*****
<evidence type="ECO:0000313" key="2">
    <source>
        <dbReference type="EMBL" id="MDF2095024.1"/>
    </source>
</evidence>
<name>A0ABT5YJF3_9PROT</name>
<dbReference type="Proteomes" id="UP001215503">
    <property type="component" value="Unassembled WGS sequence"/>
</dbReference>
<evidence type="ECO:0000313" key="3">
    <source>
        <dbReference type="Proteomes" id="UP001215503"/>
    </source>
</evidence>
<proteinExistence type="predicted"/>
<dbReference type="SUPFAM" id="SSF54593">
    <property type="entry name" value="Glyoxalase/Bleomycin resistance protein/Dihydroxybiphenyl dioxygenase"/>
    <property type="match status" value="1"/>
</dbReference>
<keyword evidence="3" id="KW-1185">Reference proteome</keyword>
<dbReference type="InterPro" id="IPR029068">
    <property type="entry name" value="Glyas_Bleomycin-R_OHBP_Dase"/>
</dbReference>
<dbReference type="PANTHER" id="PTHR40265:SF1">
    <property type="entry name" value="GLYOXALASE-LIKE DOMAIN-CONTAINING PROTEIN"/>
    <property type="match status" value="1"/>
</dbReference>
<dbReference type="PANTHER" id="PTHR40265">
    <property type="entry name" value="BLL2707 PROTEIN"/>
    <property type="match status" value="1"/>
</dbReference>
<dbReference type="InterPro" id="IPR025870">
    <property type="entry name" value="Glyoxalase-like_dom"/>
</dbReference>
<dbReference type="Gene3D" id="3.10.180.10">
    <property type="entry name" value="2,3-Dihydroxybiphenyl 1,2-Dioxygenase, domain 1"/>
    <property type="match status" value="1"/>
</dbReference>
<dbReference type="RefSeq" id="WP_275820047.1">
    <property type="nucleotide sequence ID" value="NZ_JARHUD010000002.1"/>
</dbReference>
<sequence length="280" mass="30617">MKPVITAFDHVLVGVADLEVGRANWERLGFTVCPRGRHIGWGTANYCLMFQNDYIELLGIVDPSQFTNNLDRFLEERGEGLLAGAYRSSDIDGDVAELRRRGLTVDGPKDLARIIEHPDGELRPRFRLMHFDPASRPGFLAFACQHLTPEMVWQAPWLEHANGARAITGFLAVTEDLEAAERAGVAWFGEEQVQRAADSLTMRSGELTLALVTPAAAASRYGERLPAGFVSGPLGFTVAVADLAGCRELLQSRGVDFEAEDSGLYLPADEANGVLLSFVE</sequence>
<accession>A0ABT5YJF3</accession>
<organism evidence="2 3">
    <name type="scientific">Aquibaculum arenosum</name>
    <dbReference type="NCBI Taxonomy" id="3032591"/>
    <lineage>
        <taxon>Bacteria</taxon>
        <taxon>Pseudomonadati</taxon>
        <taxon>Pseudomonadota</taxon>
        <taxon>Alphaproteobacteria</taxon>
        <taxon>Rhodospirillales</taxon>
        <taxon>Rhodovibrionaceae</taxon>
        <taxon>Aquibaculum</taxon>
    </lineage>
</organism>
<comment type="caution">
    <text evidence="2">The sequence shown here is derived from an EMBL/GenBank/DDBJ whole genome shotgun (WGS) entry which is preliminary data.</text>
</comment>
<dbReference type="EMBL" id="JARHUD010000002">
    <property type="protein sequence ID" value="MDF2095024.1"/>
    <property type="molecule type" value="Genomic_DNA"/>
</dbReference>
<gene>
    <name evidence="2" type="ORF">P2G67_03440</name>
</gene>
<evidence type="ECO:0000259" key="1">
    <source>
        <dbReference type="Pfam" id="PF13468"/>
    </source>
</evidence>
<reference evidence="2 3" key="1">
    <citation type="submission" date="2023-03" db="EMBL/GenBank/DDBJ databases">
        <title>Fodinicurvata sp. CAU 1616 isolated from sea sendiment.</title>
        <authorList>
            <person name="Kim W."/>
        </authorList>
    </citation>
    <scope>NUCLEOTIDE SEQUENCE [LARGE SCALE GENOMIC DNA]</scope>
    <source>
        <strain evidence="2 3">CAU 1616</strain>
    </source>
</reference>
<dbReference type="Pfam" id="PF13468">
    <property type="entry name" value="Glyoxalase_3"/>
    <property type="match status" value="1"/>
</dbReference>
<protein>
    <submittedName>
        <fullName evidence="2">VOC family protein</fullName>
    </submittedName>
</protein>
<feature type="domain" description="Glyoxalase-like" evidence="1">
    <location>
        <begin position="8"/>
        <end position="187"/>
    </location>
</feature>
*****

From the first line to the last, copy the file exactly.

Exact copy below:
<evidence type="ECO:0000313" key="2">
    <source>
        <dbReference type="EMBL" id="MDF2095024.1"/>
    </source>
</evidence>
<name>A0ABT5YJF3_9PROT</name>
<dbReference type="Proteomes" id="UP001215503">
    <property type="component" value="Unassembled WGS sequence"/>
</dbReference>
<evidence type="ECO:0000313" key="3">
    <source>
        <dbReference type="Proteomes" id="UP001215503"/>
    </source>
</evidence>
<proteinExistence type="predicted"/>
<dbReference type="SUPFAM" id="SSF54593">
    <property type="entry name" value="Glyoxalase/Bleomycin resistance protein/Dihydroxybiphenyl dioxygenase"/>
    <property type="match status" value="1"/>
</dbReference>
<keyword evidence="3" id="KW-1185">Reference proteome</keyword>
<dbReference type="InterPro" id="IPR029068">
    <property type="entry name" value="Glyas_Bleomycin-R_OHBP_Dase"/>
</dbReference>
<dbReference type="PANTHER" id="PTHR40265:SF1">
    <property type="entry name" value="GLYOXALASE-LIKE DOMAIN-CONTAINING PROTEIN"/>
    <property type="match status" value="1"/>
</dbReference>
<dbReference type="PANTHER" id="PTHR40265">
    <property type="entry name" value="BLL2707 PROTEIN"/>
    <property type="match status" value="1"/>
</dbReference>
<dbReference type="InterPro" id="IPR025870">
    <property type="entry name" value="Glyoxalase-like_dom"/>
</dbReference>
<dbReference type="Gene3D" id="3.10.180.10">
    <property type="entry name" value="2,3-Dihydroxybiphenyl 1,2-Dioxygenase, domain 1"/>
    <property type="match status" value="1"/>
</dbReference>
<dbReference type="RefSeq" id="WP_275820047.1">
    <property type="nucleotide sequence ID" value="NZ_JARHUD010000002.1"/>
</dbReference>
<sequence length="280" mass="30617">MKPVITAFDHVLVGVADLEVGRANWERLGFTVCPRGRHIGWGTANYCLMFQNDYIELLGIVDPSQFTNNLDRFLEERGEGLLAGAYRSSDIDGDVAELRRRGLTVDGPKDLARIIEHPDGELRPRFRLMHFDPASRPGFLAFACQHLTPEMVWQAPWLEHANGARAITGFLAVTEDLEAAERAGVAWFGEEQVQRAADSLTMRSGELTLALVTPAAAASRYGERLPAGFVSGPLGFTVAVADLAGCRELLQSRGVDFEAEDSGLYLPADEANGVLLSFVE</sequence>
<accession>A0ABT5YJF3</accession>
<organism evidence="2 3">
    <name type="scientific">Aquibaculum arenosum</name>
    <dbReference type="NCBI Taxonomy" id="3032591"/>
    <lineage>
        <taxon>Bacteria</taxon>
        <taxon>Pseudomonadati</taxon>
        <taxon>Pseudomonadota</taxon>
        <taxon>Alphaproteobacteria</taxon>
        <taxon>Rhodospirillales</taxon>
        <taxon>Rhodovibrionaceae</taxon>
        <taxon>Aquibaculum</taxon>
    </lineage>
</organism>
<comment type="caution">
    <text evidence="2">The sequence shown here is derived from an EMBL/GenBank/DDBJ whole genome shotgun (WGS) entry which is preliminary data.</text>
</comment>
<dbReference type="EMBL" id="JARHUD010000002">
    <property type="protein sequence ID" value="MDF2095024.1"/>
    <property type="molecule type" value="Genomic_DNA"/>
</dbReference>
<gene>
    <name evidence="2" type="ORF">P2G67_03440</name>
</gene>
<evidence type="ECO:0000259" key="1">
    <source>
        <dbReference type="Pfam" id="PF13468"/>
    </source>
</evidence>
<reference evidence="2 3" key="1">
    <citation type="submission" date="2023-03" db="EMBL/GenBank/DDBJ databases">
        <title>Fodinicurvata sp. CAU 1616 isolated from sea sendiment.</title>
        <authorList>
            <person name="Kim W."/>
        </authorList>
    </citation>
    <scope>NUCLEOTIDE SEQUENCE [LARGE SCALE GENOMIC DNA]</scope>
    <source>
        <strain evidence="2 3">CAU 1616</strain>
    </source>
</reference>
<dbReference type="Pfam" id="PF13468">
    <property type="entry name" value="Glyoxalase_3"/>
    <property type="match status" value="1"/>
</dbReference>
<protein>
    <submittedName>
        <fullName evidence="2">VOC family protein</fullName>
    </submittedName>
</protein>
<feature type="domain" description="Glyoxalase-like" evidence="1">
    <location>
        <begin position="8"/>
        <end position="187"/>
    </location>
</feature>